Sunday we took the ferry to Manly Beach. It was a beautiful 30 minute ride. The day was gorgeous, but it was very crowded. We walked around Manly and found some remote beaches with few people, and some roads that took us to a national park on the point of Manly. We didn’t go too far into the park, but did get to walk around the area a bit. There were areas where they were encouraging people and more importantly, cars to be careful of the bandicoots. Eventually we wound our way to Manly Beach. It was amazing – very beautiful, and there was a surfing competition going on. I had some Fish and Chips and we sat watching the waves for a while. The beach was only a short walk back to the ferry. On the way back into Sydney, we sat next to a very interesting man. He was one of the people called, variously, the Forgotten Generation or Lost Generation, or the Child Migration Scheme. These were children that were taken from their families in the United Kingdom and shipped to Australia, often to live in orphanages. He was taken from his family when he was four, and he never saw or heard from them again. He then moved out west to herd cattle at a young age. When I asked him why, he said if he hadn’t he would have killed someone if he hadn’t. While out west, he said he met up with a Japanese Buddhist that taught him some zen techniques for controlling his life, and the foreman of the ranch took him on as a son. He said these two people saved his life. It was a really interesting story, and he would be the first of two people that were of the “stolen generation.” There was a similar resettlement undertaken of Aboriginal children, but that is called, more specifically, the Lost Generation. Australia only issued an apology to these people earlier this year. After we returned we walked across the length of the Harbor Island bridge, then down to Kirribilli, in an effort to see where her parents lived when they were first married (they were able to watch the Opera House being built from their first apartment.) That ended up being a huge day – we figured we walked 15 miles or so. We still needed to eat, so we went back to Darlinghurst, and found a lovely italian restaurant. It wasn’t as close as we’d have liked, but it was reasonably priced.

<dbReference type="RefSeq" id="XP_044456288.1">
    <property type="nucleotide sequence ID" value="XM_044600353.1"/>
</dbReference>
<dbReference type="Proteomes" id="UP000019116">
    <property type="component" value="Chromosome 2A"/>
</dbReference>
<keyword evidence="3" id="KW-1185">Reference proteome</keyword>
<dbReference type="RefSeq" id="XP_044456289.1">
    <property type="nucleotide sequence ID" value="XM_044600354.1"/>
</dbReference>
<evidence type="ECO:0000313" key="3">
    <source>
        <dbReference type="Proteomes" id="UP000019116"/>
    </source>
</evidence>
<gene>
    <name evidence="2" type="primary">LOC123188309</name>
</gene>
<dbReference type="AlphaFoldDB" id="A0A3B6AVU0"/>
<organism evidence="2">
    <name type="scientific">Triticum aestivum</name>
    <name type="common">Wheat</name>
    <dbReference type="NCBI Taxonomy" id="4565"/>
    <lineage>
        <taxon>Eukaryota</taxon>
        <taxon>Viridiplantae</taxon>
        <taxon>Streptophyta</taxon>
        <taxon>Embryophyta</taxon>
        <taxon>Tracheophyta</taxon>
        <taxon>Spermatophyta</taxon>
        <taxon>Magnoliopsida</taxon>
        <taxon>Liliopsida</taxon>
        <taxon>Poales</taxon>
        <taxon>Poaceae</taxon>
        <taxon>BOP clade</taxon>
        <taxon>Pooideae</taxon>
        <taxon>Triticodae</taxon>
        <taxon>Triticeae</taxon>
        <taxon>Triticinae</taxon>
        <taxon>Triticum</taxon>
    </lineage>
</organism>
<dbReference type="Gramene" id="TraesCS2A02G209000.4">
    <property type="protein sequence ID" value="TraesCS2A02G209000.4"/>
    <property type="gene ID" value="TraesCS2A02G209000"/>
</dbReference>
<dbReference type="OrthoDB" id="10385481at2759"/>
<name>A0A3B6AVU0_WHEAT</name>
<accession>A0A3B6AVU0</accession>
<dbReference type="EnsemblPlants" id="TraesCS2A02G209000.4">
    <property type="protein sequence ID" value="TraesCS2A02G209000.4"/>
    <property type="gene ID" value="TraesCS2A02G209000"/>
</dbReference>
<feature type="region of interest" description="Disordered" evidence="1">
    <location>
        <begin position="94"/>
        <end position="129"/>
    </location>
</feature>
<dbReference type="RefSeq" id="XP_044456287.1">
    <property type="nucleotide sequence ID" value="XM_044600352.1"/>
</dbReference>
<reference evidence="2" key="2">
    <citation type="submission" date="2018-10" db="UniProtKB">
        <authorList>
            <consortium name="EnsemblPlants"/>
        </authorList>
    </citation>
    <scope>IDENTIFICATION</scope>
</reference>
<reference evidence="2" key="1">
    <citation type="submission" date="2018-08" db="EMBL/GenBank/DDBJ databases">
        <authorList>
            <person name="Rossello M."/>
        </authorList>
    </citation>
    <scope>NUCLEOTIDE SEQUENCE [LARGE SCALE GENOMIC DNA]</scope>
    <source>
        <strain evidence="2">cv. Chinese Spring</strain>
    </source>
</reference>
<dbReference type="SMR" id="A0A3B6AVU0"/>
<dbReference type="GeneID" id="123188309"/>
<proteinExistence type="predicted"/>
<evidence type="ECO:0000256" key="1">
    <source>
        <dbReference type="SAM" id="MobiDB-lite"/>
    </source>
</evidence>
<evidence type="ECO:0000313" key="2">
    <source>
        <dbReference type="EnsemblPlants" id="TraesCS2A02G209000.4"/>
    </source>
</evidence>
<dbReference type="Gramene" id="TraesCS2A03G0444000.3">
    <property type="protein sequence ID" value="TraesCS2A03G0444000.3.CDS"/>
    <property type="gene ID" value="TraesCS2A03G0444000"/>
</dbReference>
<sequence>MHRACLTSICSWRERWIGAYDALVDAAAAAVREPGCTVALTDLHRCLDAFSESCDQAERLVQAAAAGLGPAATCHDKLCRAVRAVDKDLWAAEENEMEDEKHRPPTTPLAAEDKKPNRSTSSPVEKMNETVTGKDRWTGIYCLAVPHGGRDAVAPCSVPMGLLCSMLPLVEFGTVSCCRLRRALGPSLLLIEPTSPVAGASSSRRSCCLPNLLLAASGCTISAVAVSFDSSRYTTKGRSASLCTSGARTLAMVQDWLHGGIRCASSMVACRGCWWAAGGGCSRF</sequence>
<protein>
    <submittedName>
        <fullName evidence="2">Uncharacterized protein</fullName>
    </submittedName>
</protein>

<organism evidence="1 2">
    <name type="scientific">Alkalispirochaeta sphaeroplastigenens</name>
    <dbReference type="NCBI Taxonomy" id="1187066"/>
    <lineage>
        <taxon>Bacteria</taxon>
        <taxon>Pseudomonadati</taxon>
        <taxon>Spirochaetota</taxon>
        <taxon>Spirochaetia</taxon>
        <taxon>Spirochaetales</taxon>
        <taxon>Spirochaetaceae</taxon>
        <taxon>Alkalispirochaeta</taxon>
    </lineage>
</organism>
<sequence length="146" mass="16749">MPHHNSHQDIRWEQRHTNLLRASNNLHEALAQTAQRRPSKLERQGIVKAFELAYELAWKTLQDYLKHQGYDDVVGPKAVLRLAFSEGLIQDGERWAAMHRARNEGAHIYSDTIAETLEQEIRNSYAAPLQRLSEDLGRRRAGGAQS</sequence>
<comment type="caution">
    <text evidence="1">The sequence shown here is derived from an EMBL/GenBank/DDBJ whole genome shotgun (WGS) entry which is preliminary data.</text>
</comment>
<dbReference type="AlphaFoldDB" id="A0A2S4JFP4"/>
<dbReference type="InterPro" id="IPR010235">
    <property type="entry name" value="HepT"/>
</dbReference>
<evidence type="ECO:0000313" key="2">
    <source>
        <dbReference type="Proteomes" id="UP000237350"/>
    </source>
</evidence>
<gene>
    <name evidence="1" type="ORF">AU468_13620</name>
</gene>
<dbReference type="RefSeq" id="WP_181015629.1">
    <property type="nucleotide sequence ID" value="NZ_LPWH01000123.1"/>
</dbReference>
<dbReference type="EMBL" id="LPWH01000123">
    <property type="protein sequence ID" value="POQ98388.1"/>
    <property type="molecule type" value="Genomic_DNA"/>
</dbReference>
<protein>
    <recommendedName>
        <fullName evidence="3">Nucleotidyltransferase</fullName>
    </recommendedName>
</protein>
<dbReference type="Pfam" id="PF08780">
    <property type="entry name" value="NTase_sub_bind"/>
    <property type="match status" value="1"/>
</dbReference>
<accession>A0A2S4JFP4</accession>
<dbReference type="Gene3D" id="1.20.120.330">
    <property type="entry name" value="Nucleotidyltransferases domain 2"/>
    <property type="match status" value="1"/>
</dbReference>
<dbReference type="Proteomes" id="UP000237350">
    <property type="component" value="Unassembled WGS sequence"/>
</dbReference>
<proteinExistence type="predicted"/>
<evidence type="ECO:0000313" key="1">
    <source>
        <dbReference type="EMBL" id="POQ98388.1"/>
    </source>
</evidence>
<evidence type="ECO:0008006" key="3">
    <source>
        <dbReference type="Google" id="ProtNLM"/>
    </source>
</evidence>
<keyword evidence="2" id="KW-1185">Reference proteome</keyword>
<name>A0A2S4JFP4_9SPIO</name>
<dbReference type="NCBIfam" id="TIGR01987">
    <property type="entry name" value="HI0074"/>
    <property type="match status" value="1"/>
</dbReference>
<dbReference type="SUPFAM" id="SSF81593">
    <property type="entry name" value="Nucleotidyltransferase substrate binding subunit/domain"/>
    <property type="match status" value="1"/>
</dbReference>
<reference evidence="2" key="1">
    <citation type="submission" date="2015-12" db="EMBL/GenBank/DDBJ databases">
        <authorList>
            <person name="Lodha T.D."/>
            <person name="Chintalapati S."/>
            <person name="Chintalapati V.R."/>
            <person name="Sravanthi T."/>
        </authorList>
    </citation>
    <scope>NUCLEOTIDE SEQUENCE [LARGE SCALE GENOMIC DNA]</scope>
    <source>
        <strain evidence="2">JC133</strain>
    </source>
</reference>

Monday Morning, we went back to the “Pack and Send” we’d walked by earlier in King’s Cross, and boy did it make a difference. It might have been because the location meant they shipped more stuff internationally. The guy – Craig – behind the counter knew exactly what to do, and how to do it. I felt very comfortable dealing with him, enough to leave my 27″ iMac there. We decided to ship a pallet of our stuff back rather than the quicker, but much more expensive airmail. At this point we only had two suitcases, but hustled back to our hotel, and got it down to one large suitcase, and took the smaller one back to Pack and Send. The hardest part of the whole deal was reclaiming our booty from the Castle Hills shop, and in the end, they charged us $45 for holding it the time they did (this wasn’t ever mentioned up front, but they did store our stuff for some time, and it seemed fair.) Now, there is a down side. It takes about 6 weeks for the stuff to get shipped from Sydney to Seattle, and we have to reclaim it at the Port of Seattle. We’ll be back by that time, so that’s OK, but that means our wordily possession for the next few weeks are effectively in one suitcase, one camera backpack and one stylish shoulder thing (she calls it a Tory Burch Bag, but that might just be a nickname) Justine carries. Since we don’t see the same people very often, wearing the same clothes over and over again isn’t that big of a deal. Afterwards, we went to the Australia Museum in Sydney, just off of Hyde Park. The Museum was pretty good. There were exhibits of note such as “Surviving Australia” (covering the deadly animals of Oz) and a big exhibit of Aboriginal History and Art. Both were quite worthwhile, and we were glad to have gone. We left about 3 PM for a flight to Melbourne.